Some of the companies are Kingdom Miekles Africa (KMAL), Econet, Old Mutual and Delta whose board decisions have of late been affecting each other’s performance and strategies following the companies’ relations since the beginning of the year.
The other two companies are Innscor Africa and Art Corporation who market sources said were on an expansion drive. In the week under review, investors put in almost US$8,850 million. The bulk of the money was invested in Econet, which received 20%, followed by Art Corporation (17%), Old Mutual (10%), Delta (5,45%), Innscor (4,39%) and Kingdom Meikles 4,23%.
The previous week US$9,4 million was pumped into the market, with the same six companies receiving 49,5% of the money. As of May 15, KMAL’s market capitalisation stood at US$159 million.
There are 95 408 686 shares in issue at Econet. On Tuesday alone 1,1 million of Econet shares were traded.
“If it is one buyer, then I suspect that the buyer could be on either side of the shareholder divide, wanting to consolidate his position before the EGM and AGM for the March reporting season,” an analyst told businessdigest.
Delta this week alone traded nearly six million shares, after releasing a “pleasing” set of results last week.
Even when the market slowed down two weeks ago due to profit taking, volumes remained high as a lot of shares changed hands. Econet, with a market capitalisation of US$147 million, is the largest institutional investor in KMAL, while Old Mutual and the mobile telecommunication company have not been the best of friends since the EGM in March. Since 2007 Old Mutual has tried in vain to reverse the merger of Kingdom and Meikles.
The long-running battle between these two corporate giants also follows Econet’s decision to acquire, together with Renaissance, a controlling stake in FML, Old Mutual’s largest competitor in the life business.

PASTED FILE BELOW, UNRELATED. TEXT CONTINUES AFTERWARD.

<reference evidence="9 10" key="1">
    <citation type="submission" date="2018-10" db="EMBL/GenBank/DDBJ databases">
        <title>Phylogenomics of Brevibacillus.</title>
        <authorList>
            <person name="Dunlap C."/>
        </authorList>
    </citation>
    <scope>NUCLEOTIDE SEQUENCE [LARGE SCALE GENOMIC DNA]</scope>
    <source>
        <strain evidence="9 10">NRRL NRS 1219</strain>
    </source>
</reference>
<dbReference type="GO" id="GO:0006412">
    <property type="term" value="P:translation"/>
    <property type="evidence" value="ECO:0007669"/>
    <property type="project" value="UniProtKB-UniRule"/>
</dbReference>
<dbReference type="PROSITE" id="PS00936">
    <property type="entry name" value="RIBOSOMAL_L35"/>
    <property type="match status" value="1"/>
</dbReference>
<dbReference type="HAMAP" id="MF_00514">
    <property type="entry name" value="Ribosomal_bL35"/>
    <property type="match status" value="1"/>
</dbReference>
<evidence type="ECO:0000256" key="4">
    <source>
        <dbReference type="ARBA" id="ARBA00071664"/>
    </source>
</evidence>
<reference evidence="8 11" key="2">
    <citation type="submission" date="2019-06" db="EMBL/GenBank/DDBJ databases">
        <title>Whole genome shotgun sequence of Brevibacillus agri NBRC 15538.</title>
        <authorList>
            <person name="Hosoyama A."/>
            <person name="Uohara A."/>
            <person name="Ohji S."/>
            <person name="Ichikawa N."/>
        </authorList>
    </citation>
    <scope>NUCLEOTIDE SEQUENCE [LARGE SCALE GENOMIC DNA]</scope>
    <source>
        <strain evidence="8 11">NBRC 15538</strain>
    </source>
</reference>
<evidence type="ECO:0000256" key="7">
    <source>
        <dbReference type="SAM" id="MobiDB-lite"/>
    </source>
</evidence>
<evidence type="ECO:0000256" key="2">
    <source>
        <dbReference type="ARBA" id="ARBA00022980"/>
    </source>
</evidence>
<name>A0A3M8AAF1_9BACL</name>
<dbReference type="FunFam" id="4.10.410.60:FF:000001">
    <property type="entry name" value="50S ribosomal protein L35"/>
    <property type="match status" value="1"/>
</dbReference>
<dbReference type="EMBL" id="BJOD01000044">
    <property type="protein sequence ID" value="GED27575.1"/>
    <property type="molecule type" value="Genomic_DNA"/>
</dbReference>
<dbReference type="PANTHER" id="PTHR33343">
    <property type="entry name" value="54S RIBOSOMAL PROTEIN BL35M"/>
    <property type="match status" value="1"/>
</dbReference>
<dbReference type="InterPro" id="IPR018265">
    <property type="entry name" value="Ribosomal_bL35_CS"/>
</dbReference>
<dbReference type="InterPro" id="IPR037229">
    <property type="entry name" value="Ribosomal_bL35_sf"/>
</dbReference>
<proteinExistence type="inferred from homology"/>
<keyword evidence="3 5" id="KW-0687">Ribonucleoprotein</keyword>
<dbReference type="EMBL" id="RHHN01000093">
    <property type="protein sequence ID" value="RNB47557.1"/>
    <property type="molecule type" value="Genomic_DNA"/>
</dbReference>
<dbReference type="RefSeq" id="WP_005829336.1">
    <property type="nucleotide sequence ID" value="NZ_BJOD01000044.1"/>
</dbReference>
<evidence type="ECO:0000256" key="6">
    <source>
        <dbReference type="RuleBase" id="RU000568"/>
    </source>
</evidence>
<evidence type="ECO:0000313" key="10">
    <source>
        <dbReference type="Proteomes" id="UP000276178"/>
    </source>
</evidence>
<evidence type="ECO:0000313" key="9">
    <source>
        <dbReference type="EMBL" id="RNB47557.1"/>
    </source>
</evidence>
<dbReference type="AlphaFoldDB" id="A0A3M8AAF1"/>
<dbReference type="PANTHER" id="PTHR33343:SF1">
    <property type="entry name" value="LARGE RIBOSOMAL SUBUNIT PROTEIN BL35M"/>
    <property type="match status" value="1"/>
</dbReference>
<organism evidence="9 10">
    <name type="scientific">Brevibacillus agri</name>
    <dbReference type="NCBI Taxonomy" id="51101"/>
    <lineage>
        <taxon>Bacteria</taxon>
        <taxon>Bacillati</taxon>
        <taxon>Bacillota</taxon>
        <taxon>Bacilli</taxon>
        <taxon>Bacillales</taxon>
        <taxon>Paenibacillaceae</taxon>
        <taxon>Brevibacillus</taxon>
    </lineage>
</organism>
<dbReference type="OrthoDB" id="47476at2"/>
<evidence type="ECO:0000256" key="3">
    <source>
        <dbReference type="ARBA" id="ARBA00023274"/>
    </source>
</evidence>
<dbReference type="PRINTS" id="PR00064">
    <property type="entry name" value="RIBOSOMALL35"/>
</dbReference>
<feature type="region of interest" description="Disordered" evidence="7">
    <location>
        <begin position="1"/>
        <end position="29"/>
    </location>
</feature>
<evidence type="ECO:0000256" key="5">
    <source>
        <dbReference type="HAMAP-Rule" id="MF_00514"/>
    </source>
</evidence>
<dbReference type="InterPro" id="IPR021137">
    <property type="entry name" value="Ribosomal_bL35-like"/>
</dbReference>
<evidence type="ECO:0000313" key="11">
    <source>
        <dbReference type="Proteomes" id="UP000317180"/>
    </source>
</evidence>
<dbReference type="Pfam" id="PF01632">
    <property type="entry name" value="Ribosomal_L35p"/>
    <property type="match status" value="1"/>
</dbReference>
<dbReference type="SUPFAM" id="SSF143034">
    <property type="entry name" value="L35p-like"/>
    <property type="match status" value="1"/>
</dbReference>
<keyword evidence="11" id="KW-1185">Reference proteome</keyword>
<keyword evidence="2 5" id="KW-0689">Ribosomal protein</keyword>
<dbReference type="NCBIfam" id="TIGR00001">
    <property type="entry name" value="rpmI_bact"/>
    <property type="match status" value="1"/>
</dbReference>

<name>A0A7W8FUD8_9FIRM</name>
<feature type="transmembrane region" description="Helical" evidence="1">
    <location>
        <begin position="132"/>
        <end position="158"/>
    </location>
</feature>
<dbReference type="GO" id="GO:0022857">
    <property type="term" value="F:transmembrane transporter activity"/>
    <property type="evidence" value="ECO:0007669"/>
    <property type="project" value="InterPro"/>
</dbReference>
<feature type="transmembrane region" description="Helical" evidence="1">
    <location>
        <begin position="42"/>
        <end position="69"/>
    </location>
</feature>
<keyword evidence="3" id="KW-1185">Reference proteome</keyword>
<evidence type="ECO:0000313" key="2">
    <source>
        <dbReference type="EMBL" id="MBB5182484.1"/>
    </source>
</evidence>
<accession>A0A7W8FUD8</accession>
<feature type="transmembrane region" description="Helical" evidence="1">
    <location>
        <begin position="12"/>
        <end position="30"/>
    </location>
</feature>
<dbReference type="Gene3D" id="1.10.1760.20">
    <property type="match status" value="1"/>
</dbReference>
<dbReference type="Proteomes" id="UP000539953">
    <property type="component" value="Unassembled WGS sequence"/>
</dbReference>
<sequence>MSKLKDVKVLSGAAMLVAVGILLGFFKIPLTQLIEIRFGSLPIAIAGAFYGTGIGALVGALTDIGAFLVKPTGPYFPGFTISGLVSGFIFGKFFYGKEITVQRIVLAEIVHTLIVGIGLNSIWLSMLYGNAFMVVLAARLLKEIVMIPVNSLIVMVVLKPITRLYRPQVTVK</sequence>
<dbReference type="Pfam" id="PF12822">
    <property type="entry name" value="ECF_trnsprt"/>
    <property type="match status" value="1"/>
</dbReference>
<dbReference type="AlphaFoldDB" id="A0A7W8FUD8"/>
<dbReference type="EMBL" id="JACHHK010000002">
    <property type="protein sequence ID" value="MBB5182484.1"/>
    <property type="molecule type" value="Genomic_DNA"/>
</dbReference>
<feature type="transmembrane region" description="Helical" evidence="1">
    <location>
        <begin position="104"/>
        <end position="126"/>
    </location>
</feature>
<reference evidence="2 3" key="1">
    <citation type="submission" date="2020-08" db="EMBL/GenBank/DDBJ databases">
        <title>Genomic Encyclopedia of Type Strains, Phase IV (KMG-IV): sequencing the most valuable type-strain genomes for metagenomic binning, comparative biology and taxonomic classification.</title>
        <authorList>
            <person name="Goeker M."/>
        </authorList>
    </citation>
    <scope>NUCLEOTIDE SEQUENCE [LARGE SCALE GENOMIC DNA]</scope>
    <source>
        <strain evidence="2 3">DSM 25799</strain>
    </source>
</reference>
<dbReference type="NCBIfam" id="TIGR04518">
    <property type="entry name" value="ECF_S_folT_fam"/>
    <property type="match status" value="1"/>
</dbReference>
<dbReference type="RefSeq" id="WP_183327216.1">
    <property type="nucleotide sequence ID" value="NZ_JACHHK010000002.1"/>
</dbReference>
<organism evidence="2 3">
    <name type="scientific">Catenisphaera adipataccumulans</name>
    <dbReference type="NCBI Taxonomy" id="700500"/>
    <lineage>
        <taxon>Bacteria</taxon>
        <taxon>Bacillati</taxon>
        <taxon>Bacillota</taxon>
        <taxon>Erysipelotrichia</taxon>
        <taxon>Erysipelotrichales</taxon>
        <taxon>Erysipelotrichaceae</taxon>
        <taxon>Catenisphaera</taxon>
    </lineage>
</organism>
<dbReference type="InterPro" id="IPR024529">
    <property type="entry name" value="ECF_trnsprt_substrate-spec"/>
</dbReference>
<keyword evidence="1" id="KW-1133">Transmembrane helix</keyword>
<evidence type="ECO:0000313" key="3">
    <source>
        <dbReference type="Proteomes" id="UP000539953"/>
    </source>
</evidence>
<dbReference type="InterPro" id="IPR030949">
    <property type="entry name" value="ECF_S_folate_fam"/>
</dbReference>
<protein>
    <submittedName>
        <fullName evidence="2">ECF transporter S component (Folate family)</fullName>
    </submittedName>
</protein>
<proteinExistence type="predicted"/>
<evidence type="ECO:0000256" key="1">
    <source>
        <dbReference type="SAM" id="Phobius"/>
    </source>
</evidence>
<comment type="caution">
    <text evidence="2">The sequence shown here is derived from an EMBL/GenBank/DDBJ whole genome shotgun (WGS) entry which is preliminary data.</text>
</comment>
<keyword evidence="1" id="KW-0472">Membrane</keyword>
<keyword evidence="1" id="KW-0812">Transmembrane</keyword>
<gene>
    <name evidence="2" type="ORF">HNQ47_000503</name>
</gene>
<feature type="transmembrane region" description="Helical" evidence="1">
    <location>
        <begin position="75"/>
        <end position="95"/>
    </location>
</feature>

Old Mutual also raised conflict of interest issues relating to chairman Tawanda Nyambirai’s role in the transaction. Nyambirai will step down at the next AGM.
With EWG and TSMI, who between them have more than 50%, unable to vote because of conflict of interest provisions, Old Mutual had hoped that its own shareholding of about 12%, and that of the other allied shareholders, would be enough to vote down the deal.
Delta, the most capitalised counter on the local bourse at US$485 million, is currently talking to Econet to swap its Ariston Holdings shares for the mobile operator’s shares in Mutare Bottling (Pvt) Company.
This comes after an Ariston management-led consortium reportedly failed to secure funding from local banks to acquire a 40% stake in the premier horticultural company.
Delta management is keen on getting rid of Ariston, a business it now considers a departure from its core beverage business, but cannot find a buyer for its cast away asset. Econet bought 63% of Mutare Bottling Company in 2007, through wholly owned Pentamed Investments.
Econet Wireless founder Strive Masiyiwa is said to have struck a voting pool agreement with KMAL chairman John Moxon which is likely to result in the termination of a two-year marriage between the Nigel Chanakira-founded Kingdom Financial Holdings Ltd (KFHL) and Meikles Africa Ltd that culminated in the formation of Kingdom Meikles Africa Ltd (KMAL) in November 2007.